83. Maunsell, J. H. R., Sclar, G., Nealey, T. A., and DePriest, D. D., 1991, Extraretinal representations in area V4 of the macaque monkey, Visual Neurosci. 7: 561–573.Google Scholar
  84. Merigan, W. H., 1993, Human V4? Curt. Biol. 3: 226–229.Google Scholar
  85. Merigan, W. H., and Maunsell, J. H. R., 1993, How parallel are the primate visual pathways? Annu. Rev. Neurosci. 16: 369–402.PubMedGoogle Scholar
  86. Merzenich, M. M., and Sameshima, K., 1993, Cortical plasticity in memory, Cure. O/yin. Neurobiol. 3: 187–196.Google Scholar
  87. Mikami, A., and Fujita, K., 1992, Development of the ability to detect visual motion in infant macaque monkeys, Dev. Psychobiol. 25: 345–354.PubMedGoogle Scholar
  88. Mikami, A., and Kubota, K., 1980, 1nferotemporal neuron activities and color discrimination with delay, Brain Res. 182: 65–78.Google Scholar
  89. Miller, E. K., Gochin, P. M., and Gross, C. G., 1991, Habituation-like decrease in the responses of neurons in inferior temporal cortex of the macaque, Visual Neurosci. 7: 357–362.Google Scholar
  90. Miller, E. K., Li, L., and Desimone, R., 1993, Activity of neurons in anterior inferior temporal cortex during a short-term memory task, J. Neurosci. 13: 1460–1478.PubMedGoogle Scholar
  91. Miyashita, Y., 1988, Neuronal correlate of visual associative long-terni memory ill the primate temporal cortex, Nature 335: 817–820.PubMedGoogle Scholar
  92. Mohler, C. W., and Wurtz, R. H., 1977, Role of striate cortex and superior colliculus in visual guidance of saccadic eye movements in monkeys, J. Neurophysiol. 40: 74–94.PubMedGoogle Scholar
  93. Molotchnikoff, S., and Hubert, F., 1990, Susceptibility of neurons in area 18a to blockade of.urea 17 in rats, Brain Res. 510: 223–228.PubMedGoogle Scholar
  94. Moore, T., Rodman, H. R., Repp, A. B., and Gross, C. G., 1993, Comparison of residual visual function after damage to striate cortex in infancy and adulthood, Neurosci. Abstr. 19: 1801.Google Scholar
  95. Moore, T., Rodman, H. R., Repp, A. B., and Gross, C. G., 1995a. Localization of visual stimuli after striate cortex damage in monkeys: Parallels with human blindsight, Proc. Nall. Acad. Sci. USA 92: 8215–8218.Google Scholar
  96. Moore, T., Repp, A. B., Rodman, H. R., and Gross, C. G., 1995b, Preserved motion discrimination in monkeys with early lesions of striate cortex, Neurosci. Absl. 21: 1651.Google Scholar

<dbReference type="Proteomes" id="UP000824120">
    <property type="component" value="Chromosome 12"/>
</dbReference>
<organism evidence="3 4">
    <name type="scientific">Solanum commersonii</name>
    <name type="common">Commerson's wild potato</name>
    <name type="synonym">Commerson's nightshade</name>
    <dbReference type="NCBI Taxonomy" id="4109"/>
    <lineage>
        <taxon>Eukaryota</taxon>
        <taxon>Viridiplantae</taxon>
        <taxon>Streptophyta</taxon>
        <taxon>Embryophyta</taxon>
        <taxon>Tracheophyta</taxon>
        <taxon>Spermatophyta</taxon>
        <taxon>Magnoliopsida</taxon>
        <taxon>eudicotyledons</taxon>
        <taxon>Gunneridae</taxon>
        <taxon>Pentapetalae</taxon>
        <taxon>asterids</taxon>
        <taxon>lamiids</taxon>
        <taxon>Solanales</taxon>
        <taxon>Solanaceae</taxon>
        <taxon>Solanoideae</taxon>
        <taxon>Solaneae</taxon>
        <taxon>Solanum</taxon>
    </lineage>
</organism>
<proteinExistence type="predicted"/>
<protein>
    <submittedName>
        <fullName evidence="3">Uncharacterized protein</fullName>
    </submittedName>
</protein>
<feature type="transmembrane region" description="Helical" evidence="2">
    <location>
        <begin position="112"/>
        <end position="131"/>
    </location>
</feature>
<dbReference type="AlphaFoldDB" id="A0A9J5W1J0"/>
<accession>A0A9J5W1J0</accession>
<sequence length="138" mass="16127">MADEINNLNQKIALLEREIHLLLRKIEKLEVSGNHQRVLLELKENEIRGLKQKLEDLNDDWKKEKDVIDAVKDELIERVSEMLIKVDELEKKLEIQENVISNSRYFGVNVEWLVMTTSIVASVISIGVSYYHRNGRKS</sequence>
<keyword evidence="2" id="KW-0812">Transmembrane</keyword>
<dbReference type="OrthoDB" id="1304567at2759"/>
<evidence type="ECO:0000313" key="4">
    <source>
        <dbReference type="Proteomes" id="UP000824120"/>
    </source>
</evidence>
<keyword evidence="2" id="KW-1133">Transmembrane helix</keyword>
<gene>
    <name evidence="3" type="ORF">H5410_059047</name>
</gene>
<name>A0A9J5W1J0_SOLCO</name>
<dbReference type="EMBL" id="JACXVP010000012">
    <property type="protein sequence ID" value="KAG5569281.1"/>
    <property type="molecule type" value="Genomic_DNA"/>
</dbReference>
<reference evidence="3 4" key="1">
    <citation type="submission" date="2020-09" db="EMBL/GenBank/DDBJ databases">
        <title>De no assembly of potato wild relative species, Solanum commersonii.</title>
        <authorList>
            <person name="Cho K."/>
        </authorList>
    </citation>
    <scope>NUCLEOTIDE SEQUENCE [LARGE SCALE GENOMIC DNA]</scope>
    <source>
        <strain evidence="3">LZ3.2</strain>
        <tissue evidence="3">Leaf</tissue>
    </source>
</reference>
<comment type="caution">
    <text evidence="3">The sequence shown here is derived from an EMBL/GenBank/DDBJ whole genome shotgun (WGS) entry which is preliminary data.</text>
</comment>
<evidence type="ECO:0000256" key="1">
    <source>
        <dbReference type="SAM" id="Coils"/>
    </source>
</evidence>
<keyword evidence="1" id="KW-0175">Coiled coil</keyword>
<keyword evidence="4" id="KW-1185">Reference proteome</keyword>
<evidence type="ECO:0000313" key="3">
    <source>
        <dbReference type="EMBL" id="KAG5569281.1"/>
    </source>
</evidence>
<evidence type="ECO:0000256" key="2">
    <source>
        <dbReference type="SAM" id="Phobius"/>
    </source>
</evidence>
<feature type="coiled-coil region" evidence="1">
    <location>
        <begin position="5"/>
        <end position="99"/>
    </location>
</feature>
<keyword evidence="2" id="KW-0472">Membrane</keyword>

97. Moore, ‘F., Rodman, H. R., Repp, A. B., Gross, C. G., and Mezrich, R., 1996, Greater residual vision after striate cortex damage in infancy,/ Neurophysiol. 76: 3928–3933.Google Scholar
  98. Morrison, J. H., and Foote, S. L., 1986, Noradrenergic and serotoninergic innervation of cortical, thalamic, and tectal visual structures in old and new world monkeys,]. Comp. Neurol. 243: 117–138.Google Scholar
  99. Newsome, W. ‘F., Wurtz, R. H., Dursteler, M. R., and Mikami, A., 1985, Deficits in visual motion processing following ibotenic acid lesions of the middle temporal visual area of the macaque monkey, J. Neurosci. 5: 825–840.Google Scholar
  100. Olavarria, J., and Torrealba, F., 1978, ‘Fhe effects of acute lesions of striate cortex on the ret isotopic organization of lateral peristriate cortex in the rat, Brain Res. 151: 386–391.Google Scholar
  101. O Scalaidhe, S. P., Albright, ‘F. D., Rodman, H. R., and Gross, C. G., 1995, Effects of superior temporal polysensory area lesions on eye movements in the macaque monkey, J. Neurop/mysiol. 73: 1–19.Google Scholar
  102. O Scalaidhe, S. P., Rodman, H. R., Albright, ‘F. D., and Gross, C. G. 1997, The effects of combined superior temporal polysensory area and frontal eye field lesions on eye movements, Be/may. Brain Res. 84: 31–46.Google Scholar